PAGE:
What happened to J.J. Hardy’s home runs?

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J.J. Hardy has picked a bad time to forget he’s a power hitter. With free agency around the corner this offseason the Orioles shortstop has yet to homer in 47 games and 193 plate appearances this season, which is awfully strange considering he smacked 25, 22, and 30 homers in the previous three years and has averaged 22 homers per 160 games for his career.

Dating back to last season Hardy has now gone 70 games without a homer. Also odd: Hardy, who’s a career .262 hitter, has a .306 batting average and is within shouting distance (.702) of his lifetime OPS (.738) despite the lack of pop.

Eduardo Encina of the Baltimore Sun asked Hardy what’s going on:

I’ve got no explanation. Yeah, obviously, it crosses my mind, but I try not to think about it as much as I can. I think the same approach, hits will keep coming. Honestly, whenever I’ve hit homers, it’s always come in bunches. I don’t know. We’ll see how it goes. I’m going to continue to try to put good at-bats together and get on base, and hopefully, the homers come. … I feel pretty good physically.

Baseball is weird.

There is, indeed, an MLB-to-Portland group

Associated Press
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On Monday, Baseball America reported that MLB is prepared to expand to Portland and Montreal. We talked about that at length yesterday. One of the most common responses to that piece has been “Portland? Really?”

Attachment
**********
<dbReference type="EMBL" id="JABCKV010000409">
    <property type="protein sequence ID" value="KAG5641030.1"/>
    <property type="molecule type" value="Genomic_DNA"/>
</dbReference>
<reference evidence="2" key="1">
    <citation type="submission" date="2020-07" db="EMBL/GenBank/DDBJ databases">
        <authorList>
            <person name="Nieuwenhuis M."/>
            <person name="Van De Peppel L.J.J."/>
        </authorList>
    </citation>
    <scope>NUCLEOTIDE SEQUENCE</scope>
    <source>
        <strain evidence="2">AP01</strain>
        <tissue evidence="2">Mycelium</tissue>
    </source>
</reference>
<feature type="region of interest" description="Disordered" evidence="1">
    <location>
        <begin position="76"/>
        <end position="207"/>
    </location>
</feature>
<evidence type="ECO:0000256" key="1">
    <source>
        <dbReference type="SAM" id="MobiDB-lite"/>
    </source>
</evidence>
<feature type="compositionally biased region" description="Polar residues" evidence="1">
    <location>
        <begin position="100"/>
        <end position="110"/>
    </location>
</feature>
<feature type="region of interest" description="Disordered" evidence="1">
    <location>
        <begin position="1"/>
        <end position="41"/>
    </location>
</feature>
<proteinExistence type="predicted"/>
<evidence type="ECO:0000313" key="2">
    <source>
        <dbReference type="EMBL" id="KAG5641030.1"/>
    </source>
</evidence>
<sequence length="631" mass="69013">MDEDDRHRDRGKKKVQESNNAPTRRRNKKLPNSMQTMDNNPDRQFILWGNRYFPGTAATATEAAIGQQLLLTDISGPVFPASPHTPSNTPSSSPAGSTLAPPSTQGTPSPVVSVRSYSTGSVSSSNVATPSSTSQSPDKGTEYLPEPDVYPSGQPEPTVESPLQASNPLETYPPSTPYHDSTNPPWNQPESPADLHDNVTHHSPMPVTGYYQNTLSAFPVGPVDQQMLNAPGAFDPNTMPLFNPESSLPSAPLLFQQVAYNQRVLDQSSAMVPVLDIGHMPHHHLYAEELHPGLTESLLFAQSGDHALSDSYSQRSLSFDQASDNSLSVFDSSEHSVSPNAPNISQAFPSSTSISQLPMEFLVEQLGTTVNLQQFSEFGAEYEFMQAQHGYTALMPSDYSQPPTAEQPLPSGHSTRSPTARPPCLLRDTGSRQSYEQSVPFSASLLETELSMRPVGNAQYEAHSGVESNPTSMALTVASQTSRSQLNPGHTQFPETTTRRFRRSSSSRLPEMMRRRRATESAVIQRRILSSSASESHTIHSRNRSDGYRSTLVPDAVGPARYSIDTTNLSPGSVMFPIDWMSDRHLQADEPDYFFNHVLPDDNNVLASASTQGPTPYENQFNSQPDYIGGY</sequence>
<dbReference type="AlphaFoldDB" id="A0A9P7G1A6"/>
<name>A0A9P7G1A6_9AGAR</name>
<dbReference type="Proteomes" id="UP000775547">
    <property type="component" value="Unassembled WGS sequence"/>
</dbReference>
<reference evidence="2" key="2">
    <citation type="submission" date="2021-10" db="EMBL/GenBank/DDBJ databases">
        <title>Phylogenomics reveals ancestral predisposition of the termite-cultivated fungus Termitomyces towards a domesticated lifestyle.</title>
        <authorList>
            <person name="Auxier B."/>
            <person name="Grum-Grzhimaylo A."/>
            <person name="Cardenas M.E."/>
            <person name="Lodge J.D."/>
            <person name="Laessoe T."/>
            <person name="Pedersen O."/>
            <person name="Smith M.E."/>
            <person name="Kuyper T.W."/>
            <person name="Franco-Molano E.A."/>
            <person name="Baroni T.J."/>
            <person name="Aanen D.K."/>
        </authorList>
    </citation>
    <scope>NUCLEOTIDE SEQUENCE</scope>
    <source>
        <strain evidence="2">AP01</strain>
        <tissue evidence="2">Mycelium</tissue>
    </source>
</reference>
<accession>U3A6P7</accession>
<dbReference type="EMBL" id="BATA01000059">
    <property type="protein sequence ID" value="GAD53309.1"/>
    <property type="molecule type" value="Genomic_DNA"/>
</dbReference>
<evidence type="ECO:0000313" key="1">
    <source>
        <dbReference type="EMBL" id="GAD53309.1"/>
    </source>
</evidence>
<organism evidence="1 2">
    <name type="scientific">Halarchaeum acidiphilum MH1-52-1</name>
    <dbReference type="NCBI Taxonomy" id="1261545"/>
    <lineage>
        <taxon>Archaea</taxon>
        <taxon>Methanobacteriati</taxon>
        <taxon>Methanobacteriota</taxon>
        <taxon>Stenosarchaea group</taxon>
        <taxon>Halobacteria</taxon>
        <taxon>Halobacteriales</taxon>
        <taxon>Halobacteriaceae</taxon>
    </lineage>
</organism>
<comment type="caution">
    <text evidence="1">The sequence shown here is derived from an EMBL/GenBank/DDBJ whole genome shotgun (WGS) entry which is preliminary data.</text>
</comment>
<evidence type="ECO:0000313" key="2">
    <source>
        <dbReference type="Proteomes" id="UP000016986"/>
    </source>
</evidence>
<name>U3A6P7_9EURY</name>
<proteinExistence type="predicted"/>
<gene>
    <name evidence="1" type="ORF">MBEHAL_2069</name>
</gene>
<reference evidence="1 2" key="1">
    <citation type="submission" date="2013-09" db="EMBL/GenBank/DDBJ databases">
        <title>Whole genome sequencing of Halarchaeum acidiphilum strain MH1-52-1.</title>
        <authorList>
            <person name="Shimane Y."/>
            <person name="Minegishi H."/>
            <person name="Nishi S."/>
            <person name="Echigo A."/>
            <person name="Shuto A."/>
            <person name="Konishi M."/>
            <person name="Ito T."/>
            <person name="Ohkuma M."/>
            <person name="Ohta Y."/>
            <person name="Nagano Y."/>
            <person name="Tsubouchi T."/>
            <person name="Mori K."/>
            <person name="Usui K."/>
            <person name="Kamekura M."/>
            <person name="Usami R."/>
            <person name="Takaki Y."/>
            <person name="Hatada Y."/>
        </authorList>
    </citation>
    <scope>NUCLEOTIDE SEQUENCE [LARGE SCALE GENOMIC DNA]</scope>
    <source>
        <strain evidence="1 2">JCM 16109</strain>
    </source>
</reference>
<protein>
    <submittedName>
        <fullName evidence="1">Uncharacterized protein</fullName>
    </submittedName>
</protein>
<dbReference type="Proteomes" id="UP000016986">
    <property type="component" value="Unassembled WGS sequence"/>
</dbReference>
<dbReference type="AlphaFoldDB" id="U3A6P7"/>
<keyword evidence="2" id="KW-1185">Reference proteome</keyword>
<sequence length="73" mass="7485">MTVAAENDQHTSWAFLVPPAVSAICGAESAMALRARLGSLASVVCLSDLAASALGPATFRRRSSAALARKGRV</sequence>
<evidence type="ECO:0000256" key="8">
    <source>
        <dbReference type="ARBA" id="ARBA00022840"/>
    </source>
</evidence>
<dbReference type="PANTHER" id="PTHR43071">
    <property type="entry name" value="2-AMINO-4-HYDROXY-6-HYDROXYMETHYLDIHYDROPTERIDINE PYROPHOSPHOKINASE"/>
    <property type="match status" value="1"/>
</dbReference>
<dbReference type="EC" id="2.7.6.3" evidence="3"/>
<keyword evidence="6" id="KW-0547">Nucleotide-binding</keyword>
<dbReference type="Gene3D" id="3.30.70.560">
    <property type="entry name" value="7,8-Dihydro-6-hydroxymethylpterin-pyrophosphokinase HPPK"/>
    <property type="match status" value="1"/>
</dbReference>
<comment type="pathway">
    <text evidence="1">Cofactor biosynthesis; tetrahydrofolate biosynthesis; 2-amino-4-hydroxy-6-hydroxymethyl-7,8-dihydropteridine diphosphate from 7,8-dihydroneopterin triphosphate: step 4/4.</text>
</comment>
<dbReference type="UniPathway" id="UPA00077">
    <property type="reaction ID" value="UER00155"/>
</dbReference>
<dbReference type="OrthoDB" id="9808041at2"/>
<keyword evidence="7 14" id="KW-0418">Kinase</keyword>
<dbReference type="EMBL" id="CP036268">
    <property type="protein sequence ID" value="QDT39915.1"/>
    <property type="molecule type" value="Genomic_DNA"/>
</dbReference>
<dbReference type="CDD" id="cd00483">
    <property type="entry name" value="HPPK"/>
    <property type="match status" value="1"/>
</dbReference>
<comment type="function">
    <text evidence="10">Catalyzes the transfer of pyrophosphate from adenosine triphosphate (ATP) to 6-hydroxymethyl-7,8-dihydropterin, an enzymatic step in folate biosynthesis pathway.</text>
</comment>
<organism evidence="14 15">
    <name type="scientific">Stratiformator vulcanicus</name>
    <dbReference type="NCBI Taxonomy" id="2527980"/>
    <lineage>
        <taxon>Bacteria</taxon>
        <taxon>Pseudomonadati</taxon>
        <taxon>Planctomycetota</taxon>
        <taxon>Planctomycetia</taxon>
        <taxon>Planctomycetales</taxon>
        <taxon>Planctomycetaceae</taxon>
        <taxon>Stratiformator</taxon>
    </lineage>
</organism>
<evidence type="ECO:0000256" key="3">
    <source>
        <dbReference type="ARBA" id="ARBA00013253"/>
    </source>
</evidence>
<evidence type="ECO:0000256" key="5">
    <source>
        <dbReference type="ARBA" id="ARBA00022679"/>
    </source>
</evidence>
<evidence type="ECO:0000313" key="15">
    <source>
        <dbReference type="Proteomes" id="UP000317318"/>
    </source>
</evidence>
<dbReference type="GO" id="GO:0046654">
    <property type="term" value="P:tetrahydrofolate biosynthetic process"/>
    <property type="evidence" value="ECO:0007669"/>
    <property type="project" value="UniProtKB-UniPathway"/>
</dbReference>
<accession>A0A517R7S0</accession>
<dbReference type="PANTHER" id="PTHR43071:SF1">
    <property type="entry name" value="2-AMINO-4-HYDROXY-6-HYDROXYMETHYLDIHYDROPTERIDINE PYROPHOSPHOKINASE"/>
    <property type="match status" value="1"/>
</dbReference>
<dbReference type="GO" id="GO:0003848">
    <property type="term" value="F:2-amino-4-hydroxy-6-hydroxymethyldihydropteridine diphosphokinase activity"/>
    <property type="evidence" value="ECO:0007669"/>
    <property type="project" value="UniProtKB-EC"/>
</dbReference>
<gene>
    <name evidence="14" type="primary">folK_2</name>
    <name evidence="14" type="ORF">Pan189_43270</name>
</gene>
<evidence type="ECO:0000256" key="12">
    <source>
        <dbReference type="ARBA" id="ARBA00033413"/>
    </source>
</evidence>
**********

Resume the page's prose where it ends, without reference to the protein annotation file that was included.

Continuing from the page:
There’s good reason for that response. Baseball-to-Portland has been talked about for years, but there has never been any real traction. Past initiatives have failed, significant public funding for a stadium seems to be a political impossibility and, heck, Portland wasn’t even interested in keeping its Triple-A team, turning its stadium into a much more successful soccer venue and not missing the Beavers all that much.

It would seem, however, that the reports are not mere speculation and there is a genuine baseball-to-Portland initiative afoot once again. From the Oregonian:

On Tuesday, former Trail Blazers broadcaster Mike Barrett confirmed to The Oregonian/OregonLive that he is part of the Portland group.

“I am officially involved with a campaign to bring Major League Baseball and a stadium development to Portland,” Barrett said. “There is also a formally organized, sophisticated and seasoned management group running this initiative. We will keep you fully apprised of any/all developments as this project progresses.”

One guy — a broadcaster no less — saying he’s part of a group is not exactly a major needle-mover, of course. But it does contrast with past Portland initiatives that have been well-publicized grassroots affairs. While those may have been more broad-based and while their public nature may have provided some refreshing transparency, the simple fact of professional sports ownership in the 21st century is that well-monied groups who play things close to the vest are more likely to make waves. We’re in an age when technocratic hedge fund-type guys make things happen in this arena, not in an age when flamboyant public personalities do.

None of which is to say that baseball in Portland is a lock or that expansion anywhere is a short term proposition. It’s just to note that, yeah, there is a bit more going on, it seems, than just pointing at a map and saying “yeah, a team would make sense here.”